Deck the Halls with DIY Christmas Ornaments!
Four holiday crafts for kids
For many families, decorating the Christmas tree is one of the focal points of the holiday season. Unwrapping beloved ornaments each year brings back memories of “Baby’s First Christmas,” a parent’s childhood, and more.
Making homemade ornaments can add to this experience—and help your tree look ultra-festive while saving you money, which is always helpful around the holidays!
Here are four ideas for homemade ornaments that may not even require a trip to the craft store.
Bundle up and go on a pinecone hunt! Once you’ve collected your treasures, bring them inside and start decorating.
Thin Ribbon or twine, cut into 4” segments
Other decorative elements (silk leaves or fake berries, glitter, spray paint, bells, etc.)
- Use hot glue to create loops out of the ribbon, with the glue closing the two ends together. Then, glue onto the flat part of the pinecone.
- Decorate pinecone as desired. Depending on what you are doing, you may want to do this step first—for example, if you want to spray paint your pinecone gold or another color. But if you are just gluing decorative elements on the top, you should wait until the ribbon is set.
Salt Dough Ornaments
This one’s a classic! Just make sure that your kids (and pets!) know not to try to eat the dough. We don’t want any Christmastime tummy aches!
For Salt Dough:
4 c. flour
1 c. salt
1.5 c. warm water
Modge Podge or other sealant
- Preheat oven to 325 degrees F. Mix flour and salt in a large bowl, then gradually stir in the water. When it gets too thick to stir with a spoon, start kneading with your hands. Knead until dough is smooth and easy to work.
- Roll dough out to about 1/8” thickness. Cut with cookie cutters and place on baking tray lined with parchment paper. Use a straw or other utensil to cut a whole near the top of the ornament for your ribbon/string.
- Bake for about 1 hour.
- When cookies are cool, it’s time to decorate! Use paint and glitter to make your ornaments pop! Once dry, seal your ornaments with a layer of Modge Podge or other sealant. When that is dry, thread ribbon through the hole at the top.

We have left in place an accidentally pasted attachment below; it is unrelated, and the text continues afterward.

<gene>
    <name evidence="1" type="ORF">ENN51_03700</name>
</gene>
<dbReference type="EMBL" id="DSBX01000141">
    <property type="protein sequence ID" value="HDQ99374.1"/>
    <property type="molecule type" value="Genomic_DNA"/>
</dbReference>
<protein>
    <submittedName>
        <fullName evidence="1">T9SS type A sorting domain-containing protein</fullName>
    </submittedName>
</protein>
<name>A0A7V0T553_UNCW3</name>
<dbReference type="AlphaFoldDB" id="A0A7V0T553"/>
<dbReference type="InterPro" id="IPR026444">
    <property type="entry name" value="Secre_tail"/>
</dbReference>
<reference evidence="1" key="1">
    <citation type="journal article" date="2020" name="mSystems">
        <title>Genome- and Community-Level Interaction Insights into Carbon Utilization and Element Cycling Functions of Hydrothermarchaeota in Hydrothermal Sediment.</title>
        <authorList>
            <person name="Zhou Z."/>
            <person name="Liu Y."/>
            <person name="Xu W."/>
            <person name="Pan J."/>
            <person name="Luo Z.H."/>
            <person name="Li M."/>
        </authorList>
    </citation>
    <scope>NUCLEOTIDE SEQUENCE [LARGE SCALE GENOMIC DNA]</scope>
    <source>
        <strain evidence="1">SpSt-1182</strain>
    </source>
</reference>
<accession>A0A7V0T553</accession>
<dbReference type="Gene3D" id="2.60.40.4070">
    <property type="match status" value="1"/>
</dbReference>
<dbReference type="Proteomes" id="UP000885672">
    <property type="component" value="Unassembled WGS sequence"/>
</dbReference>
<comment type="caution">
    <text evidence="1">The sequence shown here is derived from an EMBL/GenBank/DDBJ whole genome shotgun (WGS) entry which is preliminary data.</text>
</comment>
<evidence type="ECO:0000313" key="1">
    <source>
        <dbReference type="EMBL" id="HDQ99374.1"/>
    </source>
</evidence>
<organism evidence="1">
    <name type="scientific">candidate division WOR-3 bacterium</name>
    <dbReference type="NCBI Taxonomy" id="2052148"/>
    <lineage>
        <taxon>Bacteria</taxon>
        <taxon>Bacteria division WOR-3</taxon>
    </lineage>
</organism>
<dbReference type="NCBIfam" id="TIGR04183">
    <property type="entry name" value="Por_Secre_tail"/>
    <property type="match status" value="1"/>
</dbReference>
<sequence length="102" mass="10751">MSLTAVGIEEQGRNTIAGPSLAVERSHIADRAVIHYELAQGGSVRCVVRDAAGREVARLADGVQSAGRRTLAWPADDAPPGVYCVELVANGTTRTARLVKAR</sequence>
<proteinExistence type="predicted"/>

Popsicle Stick Frame Ornaments
Ah, popsicle sticks! A crafting staple! You can use popsicle sticks to create any number of frame shapes, from Christmas Trees (simply glue three green popsicle sticks in a triangle and add a brown cardstock base at the bottom) to Snowflakes to Snowmen and more. This tutorial is for a simple rectangular frame, but once you have the basics down, start thinking “outside the gift box”!
Popsicle Sticks (Try to find ones on the smaller side)
Markers or Paint
Beads, Bells, Etc. for Decorating
- If desired, color popsicle sticks using markers or paint.
- Glue popsicle sticks into a square or rectangle. If you have longer popsicle sticks, you may want to glue them so that the ends stick out beyond the basic square, rather than gluing the ends together.
- Once dry, use glue to decorate the frame with beads, etc. Once this glue has dried, turn the frame over and glue a loop of ribbon to the back.
- Cut desired photo so that it fits inside the frame. Glue to the backside of the frame so that when you flip it over, you can see your picture showing through your beautifully festive frame!
Fabric Ball Ornaments
My son and I made one of these at Chapman Green Arts’ recent holiday market. ahha Tulsa provided supplies and ideas for three different ornaments that kids could make, and of course Joss chose the most time-consuming one! But it was still easy and fun to do–as it involves poking a styrofoam ball repeatedly with a screwdriver.
Styrofoam Balls (I think the one we used was probably about 2-3″ in diameter)
Holiday fabric (Any lightweight sewing fabric will work; it doesn’t have to be specifically holiday-themed. You just want enough so that you can make about 80 1″ squares of it. Also, you can either use multiple fabrics or a single one.)
- Cut fabric into approximately 80 1″ squares.
- Cut a length of ribbon, about 6″. Use a small screwdriver to poke the looped ribbon into the styrofoam ball. Try to poke it in at an angle so it doesn’t come out too easily.
- Begin covering the styrofoam ball in fabric, using the screwdriver to poke the center of each fabric square into the ball. Repeat until the whole ball is covered, and you can’t see styrofoam showing through.